Do I need a physical address to operate my online entity?
When running an e-commerce business, customers and clients will most likely contact you online or on the phone. It is advisable, however, to have a physical address, and while using your home address is an option, for security and privacy options, may not be feasible. When forming an LLC, state laws require you to have a registered agent, who is someone that accepts or sends legal documents on your company’s behalf. To maintain privacy, most LLCs opt to hire a registered service to handle this side of their business.
Also, having a physical address enhances your business credibility and professional image, especially with potential clients worrying that an online business without one might be a scam or disappear without a trace. Fortunately there are options available. For a reasonable fee, you can make use of the following:
Virtual offices and business addresses are a good option if you’re just starting out or a small home-based business. It provides you with a physical address and protects your personal and home privacy and offers many other services such as an office phone number, receptionist service and mail forwarding services.
Coworking spaces provide you with a professional workspace like the use of Wi-Fi and other shared resources without the costs of leasing private office space.
Do I need a business licence for my online entity?
Operating an e-commerce business, whether you decide to run it from home or not, does not exclude you from needing certain business licenses and permits. To find out what licences and permits you need, check with your local city, county and state. For example, you’ll need a federal license if you plan on selling alcohol or firearms. You can review federal licences and permits here. State licences differ from state to state, so be sure to check out those. In addition, running your online entity from home, may also subject you to legal requirements like zoning laws. Check with your local planning office if there are any restrictions in your area like the use of signage.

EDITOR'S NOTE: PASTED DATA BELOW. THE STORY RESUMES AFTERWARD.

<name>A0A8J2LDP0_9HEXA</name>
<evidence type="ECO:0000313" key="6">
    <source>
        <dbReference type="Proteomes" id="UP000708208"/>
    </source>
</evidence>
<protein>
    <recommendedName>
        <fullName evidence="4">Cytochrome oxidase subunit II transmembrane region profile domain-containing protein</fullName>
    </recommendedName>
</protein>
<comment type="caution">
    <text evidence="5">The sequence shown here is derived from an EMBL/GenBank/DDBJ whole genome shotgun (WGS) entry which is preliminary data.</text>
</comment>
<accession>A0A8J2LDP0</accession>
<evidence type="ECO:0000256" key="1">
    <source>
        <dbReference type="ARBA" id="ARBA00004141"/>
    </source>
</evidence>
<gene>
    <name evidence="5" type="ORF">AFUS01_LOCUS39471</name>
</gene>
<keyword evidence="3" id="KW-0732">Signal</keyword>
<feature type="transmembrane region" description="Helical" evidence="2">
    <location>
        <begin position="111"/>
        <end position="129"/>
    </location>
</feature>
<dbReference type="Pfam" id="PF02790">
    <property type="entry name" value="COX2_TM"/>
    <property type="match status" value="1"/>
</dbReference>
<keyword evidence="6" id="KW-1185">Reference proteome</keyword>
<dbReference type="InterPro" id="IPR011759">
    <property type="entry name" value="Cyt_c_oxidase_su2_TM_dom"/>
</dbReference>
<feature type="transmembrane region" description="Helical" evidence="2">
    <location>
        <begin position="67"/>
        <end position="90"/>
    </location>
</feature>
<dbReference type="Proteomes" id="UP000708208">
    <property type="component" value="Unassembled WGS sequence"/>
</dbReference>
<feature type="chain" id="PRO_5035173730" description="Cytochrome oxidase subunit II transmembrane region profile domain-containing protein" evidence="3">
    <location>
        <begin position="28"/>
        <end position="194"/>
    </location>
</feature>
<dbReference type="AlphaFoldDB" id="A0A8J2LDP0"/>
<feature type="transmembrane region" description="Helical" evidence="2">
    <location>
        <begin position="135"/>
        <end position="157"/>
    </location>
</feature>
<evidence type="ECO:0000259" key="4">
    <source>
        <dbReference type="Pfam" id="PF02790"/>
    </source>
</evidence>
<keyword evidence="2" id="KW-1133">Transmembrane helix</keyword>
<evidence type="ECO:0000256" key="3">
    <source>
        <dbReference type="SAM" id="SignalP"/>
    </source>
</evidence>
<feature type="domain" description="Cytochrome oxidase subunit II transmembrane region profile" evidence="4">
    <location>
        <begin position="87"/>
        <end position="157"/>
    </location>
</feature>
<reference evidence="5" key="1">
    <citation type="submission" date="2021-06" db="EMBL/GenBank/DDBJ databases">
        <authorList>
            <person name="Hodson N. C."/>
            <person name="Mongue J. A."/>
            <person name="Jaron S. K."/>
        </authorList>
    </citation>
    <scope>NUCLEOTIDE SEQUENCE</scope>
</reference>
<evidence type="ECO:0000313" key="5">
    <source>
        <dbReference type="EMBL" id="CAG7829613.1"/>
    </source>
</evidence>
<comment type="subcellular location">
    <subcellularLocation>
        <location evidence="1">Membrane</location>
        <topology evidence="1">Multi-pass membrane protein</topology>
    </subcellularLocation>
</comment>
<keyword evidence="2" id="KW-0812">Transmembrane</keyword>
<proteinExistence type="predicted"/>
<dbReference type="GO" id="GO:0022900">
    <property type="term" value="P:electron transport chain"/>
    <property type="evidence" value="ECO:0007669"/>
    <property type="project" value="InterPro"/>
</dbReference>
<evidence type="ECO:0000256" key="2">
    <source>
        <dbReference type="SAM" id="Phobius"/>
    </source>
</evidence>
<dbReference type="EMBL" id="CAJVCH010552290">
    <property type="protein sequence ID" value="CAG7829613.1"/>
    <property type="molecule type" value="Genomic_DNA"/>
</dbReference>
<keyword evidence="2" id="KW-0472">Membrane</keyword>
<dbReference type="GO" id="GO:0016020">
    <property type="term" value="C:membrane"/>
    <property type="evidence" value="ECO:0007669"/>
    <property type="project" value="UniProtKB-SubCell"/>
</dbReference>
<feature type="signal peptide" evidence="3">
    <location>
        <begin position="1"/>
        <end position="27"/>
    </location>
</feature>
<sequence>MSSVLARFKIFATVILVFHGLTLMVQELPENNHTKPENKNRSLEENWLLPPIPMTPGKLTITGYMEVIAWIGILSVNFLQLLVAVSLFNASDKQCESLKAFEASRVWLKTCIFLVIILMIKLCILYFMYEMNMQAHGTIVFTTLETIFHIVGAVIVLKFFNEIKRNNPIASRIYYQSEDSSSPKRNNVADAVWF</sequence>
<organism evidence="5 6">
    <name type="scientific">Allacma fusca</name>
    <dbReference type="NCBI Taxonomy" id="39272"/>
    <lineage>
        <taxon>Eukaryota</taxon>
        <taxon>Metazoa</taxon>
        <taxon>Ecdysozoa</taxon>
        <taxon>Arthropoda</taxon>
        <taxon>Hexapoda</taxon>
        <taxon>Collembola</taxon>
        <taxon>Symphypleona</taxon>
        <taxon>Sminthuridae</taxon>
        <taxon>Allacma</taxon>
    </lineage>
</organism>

Do I need business insurance?
Yes, to operate lawfully, business insurance protects your LLC in the event of a loss. There are several types of insurance policies that offer protection against various risks, and depending on your type of business, some will be a better fit than others. If you’re unsure of the types of risks that your business may face, begin with General Liability Insurance. On average, eCommerce businesses in America spend between $350 – $900 per year for $1 million in general liability coverage.
Other types of coverage your eCommerce need include:
Product Liability Insurance covering your business when for example, someone claims your product caused them injury or illness.
Data Breach Insurance covers damages resulting from stolen customer information due to cyber attacks.
You can also opt for a Business Owner’s Policy that bundles all types of insurances your LLC might possibly need. Most range between between $700 and $3,800 a year, depending on the type of insurance your business needs. Conduct thorough research into the type of risks your business is faced with before getting a business insurance quote from a trusted resource.
Your ecommerce is now up and running. Now you will want to ensure your business stays compliant. To do this, you will need to fulfill all legal requirements like renewing your licenses and permits, reporting and paying taxes and filing your annual reports.